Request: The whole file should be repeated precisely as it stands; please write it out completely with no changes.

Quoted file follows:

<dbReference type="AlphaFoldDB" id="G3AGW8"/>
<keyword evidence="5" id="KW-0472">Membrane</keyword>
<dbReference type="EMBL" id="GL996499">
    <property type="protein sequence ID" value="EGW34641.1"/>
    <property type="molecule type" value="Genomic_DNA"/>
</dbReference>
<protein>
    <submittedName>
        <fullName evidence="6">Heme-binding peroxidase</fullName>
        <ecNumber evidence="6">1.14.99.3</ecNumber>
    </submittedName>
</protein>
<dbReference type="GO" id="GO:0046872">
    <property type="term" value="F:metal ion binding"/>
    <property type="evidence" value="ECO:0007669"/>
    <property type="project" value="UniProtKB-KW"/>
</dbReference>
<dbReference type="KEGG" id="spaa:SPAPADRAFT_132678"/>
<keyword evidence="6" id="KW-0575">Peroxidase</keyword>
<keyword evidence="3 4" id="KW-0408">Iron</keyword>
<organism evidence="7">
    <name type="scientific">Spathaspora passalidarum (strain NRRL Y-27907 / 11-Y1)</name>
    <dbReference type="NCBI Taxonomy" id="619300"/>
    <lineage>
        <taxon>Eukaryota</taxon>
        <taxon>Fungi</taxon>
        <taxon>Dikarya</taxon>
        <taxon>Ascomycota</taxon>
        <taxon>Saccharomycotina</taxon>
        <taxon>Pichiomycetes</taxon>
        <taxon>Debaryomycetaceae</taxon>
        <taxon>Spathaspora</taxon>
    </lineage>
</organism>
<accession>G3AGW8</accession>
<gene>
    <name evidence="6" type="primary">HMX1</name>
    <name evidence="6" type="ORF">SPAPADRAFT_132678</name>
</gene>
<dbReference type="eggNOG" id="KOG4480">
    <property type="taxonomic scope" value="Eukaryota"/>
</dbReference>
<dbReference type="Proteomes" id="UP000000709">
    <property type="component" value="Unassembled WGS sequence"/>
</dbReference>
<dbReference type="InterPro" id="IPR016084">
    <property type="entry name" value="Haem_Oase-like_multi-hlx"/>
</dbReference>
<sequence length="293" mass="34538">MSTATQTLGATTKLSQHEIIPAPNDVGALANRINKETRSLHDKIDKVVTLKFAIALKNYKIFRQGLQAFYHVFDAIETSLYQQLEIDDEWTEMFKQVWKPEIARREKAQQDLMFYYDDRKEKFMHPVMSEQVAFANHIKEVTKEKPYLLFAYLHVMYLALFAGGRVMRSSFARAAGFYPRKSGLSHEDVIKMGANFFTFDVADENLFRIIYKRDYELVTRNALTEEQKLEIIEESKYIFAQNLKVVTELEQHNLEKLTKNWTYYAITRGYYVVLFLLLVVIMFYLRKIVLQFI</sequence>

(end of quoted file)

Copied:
<dbReference type="AlphaFoldDB" id="G3AGW8"/>
<keyword evidence="5" id="KW-0472">Membrane</keyword>
<dbReference type="EMBL" id="GL996499">
    <property type="protein sequence ID" value="EGW34641.1"/>
    <property type="molecule type" value="Genomic_DNA"/>
</dbReference>
<protein>
    <submittedName>
        <fullName evidence="6">Heme-binding peroxidase</fullName>
        <ecNumber evidence="6">1.14.99.3</ecNumber>
    </submittedName>
</protein>
<dbReference type="GO" id="GO:0046872">
    <property type="term" value="F:metal ion binding"/>
    <property type="evidence" value="ECO:0007669"/>
    <property type="project" value="UniProtKB-KW"/>
</dbReference>
<dbReference type="KEGG" id="spaa:SPAPADRAFT_132678"/>
<keyword evidence="6" id="KW-0575">Peroxidase</keyword>
<keyword evidence="3 4" id="KW-0408">Iron</keyword>
<organism evidence="7">
    <name type="scientific">Spathaspora passalidarum (strain NRRL Y-27907 / 11-Y1)</name>
    <dbReference type="NCBI Taxonomy" id="619300"/>
    <lineage>
        <taxon>Eukaryota</taxon>
        <taxon>Fungi</taxon>
        <taxon>Dikarya</taxon>
        <taxon>Ascomycota</taxon>
        <taxon>Saccharomycotina</taxon>
        <taxon>Pichiomycetes</taxon>
        <taxon>Debaryomycetaceae</taxon>
        <taxon>Spathaspora</taxon>
    </lineage>
</organism>
<accession>G3AGW8</accession>
<gene>
    <name evidence="6" type="primary">HMX1</name>
    <name evidence="6" type="ORF">SPAPADRAFT_132678</name>
</gene>
<dbReference type="eggNOG" id="KOG4480">
    <property type="taxonomic scope" value="Eukaryota"/>
</dbReference>
<dbReference type="Proteomes" id="UP000000709">
    <property type="component" value="Unassembled WGS sequence"/>
</dbReference>
<dbReference type="InterPro" id="IPR016084">
    <property type="entry name" value="Haem_Oase-like_multi-hlx"/>
</dbReference>
<sequence length="293" mass="34538">MSTATQTLGATTKLSQHEIIPAPNDVGALANRINKETRSLHDKIDKVVTLKFAIALKNYKIFRQGLQAFYHVFDAIETSLYQQLEIDDEWTEMFKQVWKPEIARREKAQQDLMFYYDDRKEKFMHPVMSEQVAFANHIKEVTKEKPYLLFAYLHVMYLALFAGGRVMRSSFARAAGFYPRKSGLSHEDVIKMGANFFTFDVADENLFRIIYKRDYELVTRNALTEEQKLEIIEESKYIFAQNLKVVTELEQHNLEKLTKNWTYYAITRGYYVVLFLLLVVIMFYLRKIVLQFI</sequence>